Finding out the shocking ignorance of the Sinhalese about Buddhism, I began, after vainly trying to get some monk to do it, the compilation of a Buddhist Catechism on the lines of the similar elementary hand-books so effectively used among Western Christian sects, Working at it at odd times, as I could find leisure. To fit myself for it I had read 10,000


pages of Buddhist books, of course in English and French translations. I finished my first draft on 5th May, and on the 7th took it with me to Colombo. That evening the High Priest, Sumangala, and Megittuwatte, came to discuss my scheme of the Education Fund. After several hours' interchange of views, we agreed upon the following points, viz., that it should be a Fund for the propagation of Buddhism, that there should be Trustees, that we should sell subscription tickets or Merit Cards of various denominations, that the money should be deposited in the Post Office Savings Bank, and that Megittuwatte should go on a tour with me. I got Sumangala to consent to issue an appeal to the Buddhist public for the Fund, and to endorse me as its collector. From the Government blue books we discovered that eight out of eleven of the schools in the Island were in the hands of the Missionaries, the rest belonging to Government: in the former, the children were taught that Buddhism was a dark superstition, in the other no religious teaching at all was given. So, between them both, our Buddhist children had but small chance of coming to know anything at all of the real merits of their ancestral faith. Our work was clearly cut out for us, and at it we went cor amore. My first begging lecture was at Kelanie, on the Buddha's Birthday, and resulted in the paltry sale of Rs. 60 worth of tickets, and one subscription of Rs. 100 towards the Fund.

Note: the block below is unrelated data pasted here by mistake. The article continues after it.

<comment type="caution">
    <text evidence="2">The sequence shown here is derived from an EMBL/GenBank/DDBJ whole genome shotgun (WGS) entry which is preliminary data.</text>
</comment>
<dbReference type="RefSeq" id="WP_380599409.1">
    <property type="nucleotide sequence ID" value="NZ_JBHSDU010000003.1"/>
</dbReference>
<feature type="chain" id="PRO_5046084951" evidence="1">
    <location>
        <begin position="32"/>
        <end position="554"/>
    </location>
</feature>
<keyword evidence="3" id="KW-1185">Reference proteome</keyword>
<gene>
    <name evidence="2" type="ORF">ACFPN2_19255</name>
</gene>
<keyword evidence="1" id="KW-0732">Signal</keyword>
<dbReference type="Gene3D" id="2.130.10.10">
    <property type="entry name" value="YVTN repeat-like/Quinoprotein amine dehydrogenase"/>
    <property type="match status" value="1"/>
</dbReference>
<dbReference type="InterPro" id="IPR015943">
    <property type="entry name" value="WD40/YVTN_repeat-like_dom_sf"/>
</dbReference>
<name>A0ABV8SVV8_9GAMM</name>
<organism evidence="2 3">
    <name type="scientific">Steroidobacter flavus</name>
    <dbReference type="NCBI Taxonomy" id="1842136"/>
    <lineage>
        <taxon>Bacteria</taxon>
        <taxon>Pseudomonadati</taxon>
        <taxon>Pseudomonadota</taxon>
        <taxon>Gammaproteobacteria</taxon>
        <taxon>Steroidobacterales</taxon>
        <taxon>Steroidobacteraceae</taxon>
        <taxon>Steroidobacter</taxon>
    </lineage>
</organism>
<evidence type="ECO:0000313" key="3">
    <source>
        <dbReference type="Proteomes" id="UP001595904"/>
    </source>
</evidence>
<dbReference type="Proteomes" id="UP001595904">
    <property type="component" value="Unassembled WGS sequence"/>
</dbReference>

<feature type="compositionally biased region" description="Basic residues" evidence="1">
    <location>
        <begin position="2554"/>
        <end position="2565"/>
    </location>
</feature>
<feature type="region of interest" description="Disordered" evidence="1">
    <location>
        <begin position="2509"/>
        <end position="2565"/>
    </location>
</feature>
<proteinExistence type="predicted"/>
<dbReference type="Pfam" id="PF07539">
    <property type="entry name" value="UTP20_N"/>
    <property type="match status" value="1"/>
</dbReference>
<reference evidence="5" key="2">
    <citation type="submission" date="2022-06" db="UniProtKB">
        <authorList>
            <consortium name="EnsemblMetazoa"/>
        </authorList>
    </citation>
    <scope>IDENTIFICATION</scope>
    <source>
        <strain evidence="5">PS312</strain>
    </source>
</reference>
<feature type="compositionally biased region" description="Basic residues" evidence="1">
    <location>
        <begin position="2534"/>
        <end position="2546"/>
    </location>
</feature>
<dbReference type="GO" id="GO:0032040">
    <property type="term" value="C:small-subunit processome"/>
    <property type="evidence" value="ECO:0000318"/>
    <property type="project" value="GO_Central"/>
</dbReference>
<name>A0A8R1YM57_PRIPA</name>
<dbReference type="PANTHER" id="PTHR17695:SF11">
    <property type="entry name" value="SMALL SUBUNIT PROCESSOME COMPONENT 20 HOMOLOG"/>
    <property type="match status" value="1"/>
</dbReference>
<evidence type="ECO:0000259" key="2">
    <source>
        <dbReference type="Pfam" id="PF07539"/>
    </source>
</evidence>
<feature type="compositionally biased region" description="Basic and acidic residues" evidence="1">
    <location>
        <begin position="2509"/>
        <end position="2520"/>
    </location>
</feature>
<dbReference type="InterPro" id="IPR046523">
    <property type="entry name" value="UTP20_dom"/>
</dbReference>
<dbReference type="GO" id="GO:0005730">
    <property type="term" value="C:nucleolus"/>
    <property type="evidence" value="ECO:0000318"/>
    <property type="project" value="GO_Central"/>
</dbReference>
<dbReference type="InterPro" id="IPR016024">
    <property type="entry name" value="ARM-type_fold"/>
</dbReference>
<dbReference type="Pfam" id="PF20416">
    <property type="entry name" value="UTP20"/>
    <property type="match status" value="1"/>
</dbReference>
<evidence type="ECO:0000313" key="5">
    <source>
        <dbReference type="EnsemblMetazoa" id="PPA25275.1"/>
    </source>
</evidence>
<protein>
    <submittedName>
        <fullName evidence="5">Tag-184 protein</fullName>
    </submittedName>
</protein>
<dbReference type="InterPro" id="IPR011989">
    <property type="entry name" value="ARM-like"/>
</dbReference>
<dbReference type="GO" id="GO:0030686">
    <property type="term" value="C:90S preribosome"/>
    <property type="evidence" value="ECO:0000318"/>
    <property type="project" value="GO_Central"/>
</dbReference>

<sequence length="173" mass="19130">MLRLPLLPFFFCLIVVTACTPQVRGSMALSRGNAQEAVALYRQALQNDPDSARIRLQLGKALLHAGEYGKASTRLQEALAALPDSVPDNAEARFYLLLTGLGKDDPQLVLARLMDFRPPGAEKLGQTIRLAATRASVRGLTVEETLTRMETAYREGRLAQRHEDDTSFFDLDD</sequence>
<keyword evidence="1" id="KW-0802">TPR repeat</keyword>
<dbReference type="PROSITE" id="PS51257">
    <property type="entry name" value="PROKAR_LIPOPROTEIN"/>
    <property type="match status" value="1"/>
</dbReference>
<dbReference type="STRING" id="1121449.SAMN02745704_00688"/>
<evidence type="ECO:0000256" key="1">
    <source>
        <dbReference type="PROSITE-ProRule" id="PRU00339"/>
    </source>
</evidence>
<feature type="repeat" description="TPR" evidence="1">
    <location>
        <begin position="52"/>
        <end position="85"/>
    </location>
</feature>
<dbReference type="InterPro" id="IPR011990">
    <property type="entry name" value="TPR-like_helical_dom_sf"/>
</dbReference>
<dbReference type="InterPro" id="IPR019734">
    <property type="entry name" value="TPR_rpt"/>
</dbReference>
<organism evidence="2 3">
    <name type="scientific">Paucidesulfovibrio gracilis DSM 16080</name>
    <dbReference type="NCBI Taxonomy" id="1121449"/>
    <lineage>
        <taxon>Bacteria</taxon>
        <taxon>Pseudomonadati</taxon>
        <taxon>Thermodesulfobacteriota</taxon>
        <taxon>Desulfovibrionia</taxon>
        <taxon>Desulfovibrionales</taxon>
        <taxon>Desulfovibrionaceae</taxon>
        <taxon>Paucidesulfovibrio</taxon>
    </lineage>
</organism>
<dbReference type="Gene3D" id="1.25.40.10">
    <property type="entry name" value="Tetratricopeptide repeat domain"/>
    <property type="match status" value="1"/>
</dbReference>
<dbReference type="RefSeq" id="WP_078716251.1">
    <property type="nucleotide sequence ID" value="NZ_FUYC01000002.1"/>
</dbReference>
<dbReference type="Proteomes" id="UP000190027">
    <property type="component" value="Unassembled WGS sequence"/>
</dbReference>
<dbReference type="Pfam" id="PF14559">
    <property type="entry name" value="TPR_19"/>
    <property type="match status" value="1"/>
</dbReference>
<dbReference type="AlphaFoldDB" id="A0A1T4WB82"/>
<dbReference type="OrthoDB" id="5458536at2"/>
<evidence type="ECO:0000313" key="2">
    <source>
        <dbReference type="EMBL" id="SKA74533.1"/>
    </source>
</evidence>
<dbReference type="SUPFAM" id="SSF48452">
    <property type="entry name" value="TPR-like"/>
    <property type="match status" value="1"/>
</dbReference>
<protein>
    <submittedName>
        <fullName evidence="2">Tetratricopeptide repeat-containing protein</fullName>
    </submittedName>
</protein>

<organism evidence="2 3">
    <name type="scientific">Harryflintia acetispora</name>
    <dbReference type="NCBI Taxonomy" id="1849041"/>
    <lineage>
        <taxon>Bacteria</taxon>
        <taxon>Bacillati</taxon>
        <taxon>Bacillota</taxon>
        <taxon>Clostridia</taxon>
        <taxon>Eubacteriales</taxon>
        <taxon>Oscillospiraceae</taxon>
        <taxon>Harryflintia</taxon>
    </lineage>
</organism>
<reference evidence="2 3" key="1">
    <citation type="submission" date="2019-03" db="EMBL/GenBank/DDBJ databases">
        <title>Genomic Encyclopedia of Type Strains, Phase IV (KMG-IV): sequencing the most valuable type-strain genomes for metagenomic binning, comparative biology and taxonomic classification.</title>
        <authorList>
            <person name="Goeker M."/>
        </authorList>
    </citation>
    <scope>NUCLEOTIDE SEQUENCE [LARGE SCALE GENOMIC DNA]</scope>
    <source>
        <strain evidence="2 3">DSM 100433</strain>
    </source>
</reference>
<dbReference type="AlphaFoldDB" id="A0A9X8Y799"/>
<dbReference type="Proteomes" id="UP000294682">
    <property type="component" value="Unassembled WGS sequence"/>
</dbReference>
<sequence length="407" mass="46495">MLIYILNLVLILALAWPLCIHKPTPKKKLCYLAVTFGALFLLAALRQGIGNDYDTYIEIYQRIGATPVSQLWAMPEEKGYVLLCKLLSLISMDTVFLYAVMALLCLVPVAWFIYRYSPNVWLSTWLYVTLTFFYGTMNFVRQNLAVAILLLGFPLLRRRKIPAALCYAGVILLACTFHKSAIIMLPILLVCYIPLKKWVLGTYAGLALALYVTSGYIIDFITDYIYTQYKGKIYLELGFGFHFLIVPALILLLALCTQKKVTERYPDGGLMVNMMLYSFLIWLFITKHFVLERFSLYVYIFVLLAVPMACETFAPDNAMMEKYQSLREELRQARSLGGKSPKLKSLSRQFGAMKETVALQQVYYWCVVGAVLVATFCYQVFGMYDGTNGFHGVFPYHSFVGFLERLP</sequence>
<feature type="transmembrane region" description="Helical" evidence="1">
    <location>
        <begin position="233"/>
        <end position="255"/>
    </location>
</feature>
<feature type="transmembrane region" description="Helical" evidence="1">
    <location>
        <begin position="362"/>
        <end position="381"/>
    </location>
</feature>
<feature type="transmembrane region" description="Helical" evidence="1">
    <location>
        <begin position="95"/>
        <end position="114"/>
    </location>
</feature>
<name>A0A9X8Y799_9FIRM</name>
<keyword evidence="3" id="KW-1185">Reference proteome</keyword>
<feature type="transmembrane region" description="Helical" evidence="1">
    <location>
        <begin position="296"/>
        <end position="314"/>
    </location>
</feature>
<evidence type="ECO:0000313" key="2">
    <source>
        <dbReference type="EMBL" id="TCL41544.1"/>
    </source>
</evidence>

My Catechism had been translated into Sinhalese, and on 15th May I went with it to Widyodaya College


to go over the text, word by word, with the High his Assistant Principal, Hiyayentadûwe, one of his cleverest pupils and a man of learning. On the first day, although we worked eight hours, we disposed of only 61/2 pages of the MS. On the 16th, beginning early in the morning and continuing until 5 p.m., we got over 8 pages; then we stuck. The impasse was created by the definition of Nirvana, or rather of the survival of some sort of “subjective entity” in that state of existence. Knowing perfectly well the strong views entertained by the school Southern Buddhists of which Sumangala is the type, I had drafted the reply to the question: “What is Nirvana” in such a way as to just note that there was a difference of opinion among Buddhist meta-physicians as to the survival of an abstract human entity, without leaning either towards the views of the Northern or Southern school. But the two erudite critics caught me up at the first glance at the paragraph, and the High Priest denied that there was any such difference of opinion among Buddhist metapahysicians. Upon my citing to him the beliefs of the Tibetans, Chinese, Japanese, Mongolians, and even of a Sinhalese school of which the late Polgâha-watte was leader, he closed our discussion by saying that, if I did not alter the text, he should cancel his promise to give me a certificate that the Catechism suited to the teaching of children in Buddhist schools, and should publish his reasons therefor. As this would virtually destroy the usefulness of my educational monograph, and cause such a breach between him and myself as to make it tenfold more difficult to